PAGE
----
With the nation scrambling to learn more about a vice-presidential candidate thrust into the spotlight less than two weeks ago, environmentalists are working to get the word out about Sarah Palin’s environmental record, which could push John McCain’s relatively eco-friendly platform further right.
Grist delves into Palin’s positions on various environmental concerns in an overview called “Palin Around” (see what they did there?) and a more comprehensive article called “Palin Comparison” (and there?). Not surprisingly, Palin leans rightward on most issues, including global warming, where she parts company with her running mate. “I wouldn’t call her a climate change denier, but she is extremely close to that position,” says John Toppenberg, director of the Alaska Wildlife Alliance. “She seems to be failing to acknowledge virtually all credible science.”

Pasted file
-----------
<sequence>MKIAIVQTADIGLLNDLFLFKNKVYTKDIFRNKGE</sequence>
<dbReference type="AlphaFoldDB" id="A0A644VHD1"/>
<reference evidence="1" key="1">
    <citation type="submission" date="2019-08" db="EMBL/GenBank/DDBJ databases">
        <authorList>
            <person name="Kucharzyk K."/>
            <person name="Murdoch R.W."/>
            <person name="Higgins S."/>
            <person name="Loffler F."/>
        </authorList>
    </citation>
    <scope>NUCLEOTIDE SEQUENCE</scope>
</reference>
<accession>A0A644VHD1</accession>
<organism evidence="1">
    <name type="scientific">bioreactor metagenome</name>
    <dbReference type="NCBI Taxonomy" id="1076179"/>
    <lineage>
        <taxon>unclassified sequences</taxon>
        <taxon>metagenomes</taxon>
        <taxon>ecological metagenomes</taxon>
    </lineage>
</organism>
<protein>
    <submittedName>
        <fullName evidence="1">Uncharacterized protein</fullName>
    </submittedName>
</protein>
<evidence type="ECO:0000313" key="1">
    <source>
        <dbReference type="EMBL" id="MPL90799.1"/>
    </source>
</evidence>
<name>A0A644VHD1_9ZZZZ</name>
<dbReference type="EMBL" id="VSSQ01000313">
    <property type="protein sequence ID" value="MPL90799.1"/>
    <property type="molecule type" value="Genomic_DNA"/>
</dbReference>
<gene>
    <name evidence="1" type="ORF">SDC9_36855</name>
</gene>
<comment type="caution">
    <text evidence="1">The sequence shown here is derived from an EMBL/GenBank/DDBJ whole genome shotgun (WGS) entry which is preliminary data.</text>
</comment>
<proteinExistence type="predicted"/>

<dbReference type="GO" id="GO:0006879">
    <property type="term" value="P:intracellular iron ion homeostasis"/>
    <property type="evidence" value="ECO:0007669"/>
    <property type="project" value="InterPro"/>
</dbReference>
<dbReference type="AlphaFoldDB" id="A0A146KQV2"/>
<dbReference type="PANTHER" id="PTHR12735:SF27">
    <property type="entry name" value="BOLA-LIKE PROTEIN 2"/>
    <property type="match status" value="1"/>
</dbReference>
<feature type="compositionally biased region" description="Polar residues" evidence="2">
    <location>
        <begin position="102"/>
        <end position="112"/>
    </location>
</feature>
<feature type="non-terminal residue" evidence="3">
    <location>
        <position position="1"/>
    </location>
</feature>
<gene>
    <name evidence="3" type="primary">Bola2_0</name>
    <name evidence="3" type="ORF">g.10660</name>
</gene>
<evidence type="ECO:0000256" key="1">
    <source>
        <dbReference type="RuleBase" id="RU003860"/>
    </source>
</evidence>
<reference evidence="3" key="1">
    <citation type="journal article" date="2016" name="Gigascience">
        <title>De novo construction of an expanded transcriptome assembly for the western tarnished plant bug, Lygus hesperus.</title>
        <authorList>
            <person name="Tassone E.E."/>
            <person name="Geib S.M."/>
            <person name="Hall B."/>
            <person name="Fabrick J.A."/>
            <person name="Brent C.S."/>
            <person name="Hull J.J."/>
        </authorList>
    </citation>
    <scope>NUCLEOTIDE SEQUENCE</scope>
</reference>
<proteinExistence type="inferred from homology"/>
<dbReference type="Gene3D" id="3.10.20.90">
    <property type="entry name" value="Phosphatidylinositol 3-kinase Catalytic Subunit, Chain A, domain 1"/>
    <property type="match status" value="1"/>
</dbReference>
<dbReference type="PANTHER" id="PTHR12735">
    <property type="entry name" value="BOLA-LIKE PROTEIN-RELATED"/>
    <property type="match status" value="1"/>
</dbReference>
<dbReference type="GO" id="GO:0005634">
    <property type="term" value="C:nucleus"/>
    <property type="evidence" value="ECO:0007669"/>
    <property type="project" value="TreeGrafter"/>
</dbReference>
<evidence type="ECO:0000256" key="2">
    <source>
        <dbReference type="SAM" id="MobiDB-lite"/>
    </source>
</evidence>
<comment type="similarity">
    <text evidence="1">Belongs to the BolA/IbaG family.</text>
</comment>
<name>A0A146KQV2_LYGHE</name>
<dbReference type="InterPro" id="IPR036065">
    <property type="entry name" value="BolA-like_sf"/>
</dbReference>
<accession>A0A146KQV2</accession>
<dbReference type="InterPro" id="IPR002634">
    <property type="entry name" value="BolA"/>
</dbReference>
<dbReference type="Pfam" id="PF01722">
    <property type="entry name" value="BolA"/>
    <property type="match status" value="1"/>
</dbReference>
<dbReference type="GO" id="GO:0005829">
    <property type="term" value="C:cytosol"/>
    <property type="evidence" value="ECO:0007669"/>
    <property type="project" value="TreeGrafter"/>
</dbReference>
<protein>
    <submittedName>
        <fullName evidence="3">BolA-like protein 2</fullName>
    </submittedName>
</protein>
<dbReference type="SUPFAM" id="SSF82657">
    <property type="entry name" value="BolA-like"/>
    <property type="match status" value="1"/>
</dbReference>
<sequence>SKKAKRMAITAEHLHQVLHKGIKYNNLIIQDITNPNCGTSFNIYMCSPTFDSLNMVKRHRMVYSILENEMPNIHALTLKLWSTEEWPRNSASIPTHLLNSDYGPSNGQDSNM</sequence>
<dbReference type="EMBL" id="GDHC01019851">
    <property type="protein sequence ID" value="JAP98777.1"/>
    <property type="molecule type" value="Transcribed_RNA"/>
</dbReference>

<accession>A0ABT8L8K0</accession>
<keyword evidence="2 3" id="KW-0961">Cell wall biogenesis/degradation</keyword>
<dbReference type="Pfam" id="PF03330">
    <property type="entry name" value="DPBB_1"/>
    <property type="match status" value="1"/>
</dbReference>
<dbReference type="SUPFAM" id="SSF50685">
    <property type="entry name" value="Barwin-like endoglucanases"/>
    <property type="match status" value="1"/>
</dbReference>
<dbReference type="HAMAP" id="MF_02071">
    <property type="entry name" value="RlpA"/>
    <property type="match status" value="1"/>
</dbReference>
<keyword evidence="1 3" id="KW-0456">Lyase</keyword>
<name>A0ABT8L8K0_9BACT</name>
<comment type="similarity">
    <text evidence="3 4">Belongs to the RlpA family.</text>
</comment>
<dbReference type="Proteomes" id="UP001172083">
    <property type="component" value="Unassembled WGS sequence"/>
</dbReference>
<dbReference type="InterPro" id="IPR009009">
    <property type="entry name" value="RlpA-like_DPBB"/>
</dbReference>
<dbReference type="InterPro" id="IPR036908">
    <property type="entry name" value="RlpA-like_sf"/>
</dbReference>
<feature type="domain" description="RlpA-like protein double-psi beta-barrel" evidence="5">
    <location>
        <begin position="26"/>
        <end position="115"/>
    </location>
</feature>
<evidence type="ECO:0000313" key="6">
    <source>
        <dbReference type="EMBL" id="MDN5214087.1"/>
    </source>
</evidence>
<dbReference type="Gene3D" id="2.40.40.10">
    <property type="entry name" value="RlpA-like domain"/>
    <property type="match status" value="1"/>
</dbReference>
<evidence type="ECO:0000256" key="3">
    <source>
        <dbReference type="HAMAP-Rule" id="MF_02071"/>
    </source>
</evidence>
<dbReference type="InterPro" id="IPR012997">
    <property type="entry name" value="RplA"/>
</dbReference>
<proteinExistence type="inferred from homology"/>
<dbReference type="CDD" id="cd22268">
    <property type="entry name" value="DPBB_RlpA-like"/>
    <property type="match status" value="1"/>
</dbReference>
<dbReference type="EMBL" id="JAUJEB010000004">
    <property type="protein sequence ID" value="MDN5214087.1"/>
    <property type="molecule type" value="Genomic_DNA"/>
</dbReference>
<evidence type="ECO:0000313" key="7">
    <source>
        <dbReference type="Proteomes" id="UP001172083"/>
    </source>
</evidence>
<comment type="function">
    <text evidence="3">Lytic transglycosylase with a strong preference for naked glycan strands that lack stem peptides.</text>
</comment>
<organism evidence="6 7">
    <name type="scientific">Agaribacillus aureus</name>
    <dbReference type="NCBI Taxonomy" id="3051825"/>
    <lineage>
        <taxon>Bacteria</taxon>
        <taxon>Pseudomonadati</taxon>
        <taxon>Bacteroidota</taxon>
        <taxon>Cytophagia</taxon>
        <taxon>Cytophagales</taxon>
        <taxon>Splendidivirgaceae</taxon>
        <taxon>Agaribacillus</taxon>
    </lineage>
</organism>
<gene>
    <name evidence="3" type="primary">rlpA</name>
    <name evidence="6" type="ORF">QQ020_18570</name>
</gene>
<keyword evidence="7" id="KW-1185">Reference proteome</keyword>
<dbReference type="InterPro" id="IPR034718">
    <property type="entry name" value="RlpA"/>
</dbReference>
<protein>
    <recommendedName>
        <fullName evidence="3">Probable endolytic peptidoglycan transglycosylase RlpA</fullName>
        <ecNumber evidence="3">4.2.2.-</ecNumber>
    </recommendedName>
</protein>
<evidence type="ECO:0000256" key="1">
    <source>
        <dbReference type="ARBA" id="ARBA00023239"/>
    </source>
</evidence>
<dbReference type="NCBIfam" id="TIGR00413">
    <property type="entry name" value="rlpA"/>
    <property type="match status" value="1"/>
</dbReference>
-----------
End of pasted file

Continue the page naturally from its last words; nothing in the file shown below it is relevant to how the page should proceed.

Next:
Alaskans are already familiar with their governor’s attitude toward their ecosystem. Yale Environment 360 tells the story of (the appropriately named?) Bristol Bay, whose headwaters cover a massive deposit of valuable minerals. A ballot initiative to protect the salmon-rich bay from development by Northern Dynasty Minerals was publicly opposed by Gov. Palin, despite a constitutional ban on state officials’ involvement in ballot measures. The initiative was defeated and Northern Dynasty is proceeding in Bristol in the face of widespread opposition from various state groups.
And with Palin pushing for oil exploration in the Arctic National Wildlife Refuge, McCain reversing his position on offshore drilling, and various party faithful chanting “drill baby drill!” at the Republican National Convention last week, a curb on national oil consumption and a greener White House don’t seem terribly likely under a McCain-Palin leadership.